Kids’ Health: A Few Tips You May Not Know

Kids’ Health: A Few Tips You May Not Know

By: Bio-K+

A Healthy Diet for Healthy Kids

Planning a child’s diet is tricky. Your son or daughter may not show interest today in a meal they devoured yesterday! As a parent, it can be tempting to pressure your child into finishing their plate, or to use food to gain leverage in your negotiations with them. Contrary to popular belief, it is essential to let them eat according to their own appetite. Influencing them could be detrimental to their health and make it difficult for them to maintain a healthy weight. When children eat with the sole purpose of obeying their parents or educator, they are less receptive to the body signals that tell them when they are hungry or full.

It’s not rare for a child to refuse to eat a meal that you offer them for the first time. The reluctance to an unknown taste, or new foods, is very normal. This is called food neophobia. To decrease this behavior in young children, and to help develop their sense of taste, encourage them to take part in meal preparations!


Cooking Recipes and Healthy Snacks for Kids

When children cook, they have to manipulate unknown foods, in a variety of ways, to fit their preferences. While preparing a meal, children use math skills to measure quantities, and use their dexterity to peel and chop ingredients, as well as to pour liquids without spilling.

The Web contains a wide variety of recipes, ranging from healthy snacks for kids, to full meals, depending on the degree of complexity you’re looking for. Some recipes are even created for very young children, which showcase bright colors. By encouraging kids to roll up their sleeves and lend a hand, this can help improve a child’s self-esteem. Our Berry Delightful smoothie is the perfect recipe for kids to make—it’s healthy, simple, and very colorful!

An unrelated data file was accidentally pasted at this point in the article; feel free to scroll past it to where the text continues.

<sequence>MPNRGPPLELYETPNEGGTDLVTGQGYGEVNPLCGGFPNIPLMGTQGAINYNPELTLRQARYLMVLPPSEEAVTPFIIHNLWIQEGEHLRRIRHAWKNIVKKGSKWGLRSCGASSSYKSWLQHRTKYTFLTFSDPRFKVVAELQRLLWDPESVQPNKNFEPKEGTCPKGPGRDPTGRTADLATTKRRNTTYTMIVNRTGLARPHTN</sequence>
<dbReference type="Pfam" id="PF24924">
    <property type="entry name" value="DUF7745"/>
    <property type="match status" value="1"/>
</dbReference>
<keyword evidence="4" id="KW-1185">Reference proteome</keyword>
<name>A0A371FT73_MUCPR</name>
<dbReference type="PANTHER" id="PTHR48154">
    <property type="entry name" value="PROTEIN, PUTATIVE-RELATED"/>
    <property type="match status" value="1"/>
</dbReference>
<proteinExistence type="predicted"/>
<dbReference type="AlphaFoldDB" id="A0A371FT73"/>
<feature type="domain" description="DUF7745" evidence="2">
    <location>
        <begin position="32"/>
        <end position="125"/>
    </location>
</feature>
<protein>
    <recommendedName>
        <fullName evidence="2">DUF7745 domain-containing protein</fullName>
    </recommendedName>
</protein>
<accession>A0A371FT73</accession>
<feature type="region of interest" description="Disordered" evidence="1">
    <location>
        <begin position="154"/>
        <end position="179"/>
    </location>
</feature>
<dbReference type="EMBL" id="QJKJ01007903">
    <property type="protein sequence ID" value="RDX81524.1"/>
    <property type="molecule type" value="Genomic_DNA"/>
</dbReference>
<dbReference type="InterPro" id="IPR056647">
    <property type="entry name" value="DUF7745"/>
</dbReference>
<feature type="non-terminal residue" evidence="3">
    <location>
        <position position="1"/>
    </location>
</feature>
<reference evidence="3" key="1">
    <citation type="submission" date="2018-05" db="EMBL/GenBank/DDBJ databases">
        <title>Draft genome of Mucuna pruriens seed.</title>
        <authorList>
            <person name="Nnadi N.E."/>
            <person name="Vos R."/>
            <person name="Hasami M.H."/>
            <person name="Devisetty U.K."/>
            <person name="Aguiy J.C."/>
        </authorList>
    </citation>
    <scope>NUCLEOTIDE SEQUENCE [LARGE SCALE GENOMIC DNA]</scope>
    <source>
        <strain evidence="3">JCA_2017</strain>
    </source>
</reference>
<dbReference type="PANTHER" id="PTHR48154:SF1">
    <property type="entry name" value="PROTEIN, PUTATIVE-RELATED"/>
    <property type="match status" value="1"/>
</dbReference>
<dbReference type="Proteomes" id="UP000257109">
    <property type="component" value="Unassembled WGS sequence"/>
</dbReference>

The Role of Free Time in Children’s Health

In a world that is in constant motion, free time has wrongly become a symbol of boredom and unproductivity. As a result, we often stimulate children by increasing their extracurricular activities. However, periods of unsupervised playtime are just as beneficial as a swim or music lesson. Children confronted with their own boredom should learn to entertain themselves alone or in a group. It is during this free time that they develop their power of creation and their imagination. They discover their interests and sharpen their ability to solve problems on their own. So let your children play alone and allow them to learn to tame solitude and transform it into a moment of inventiveness!



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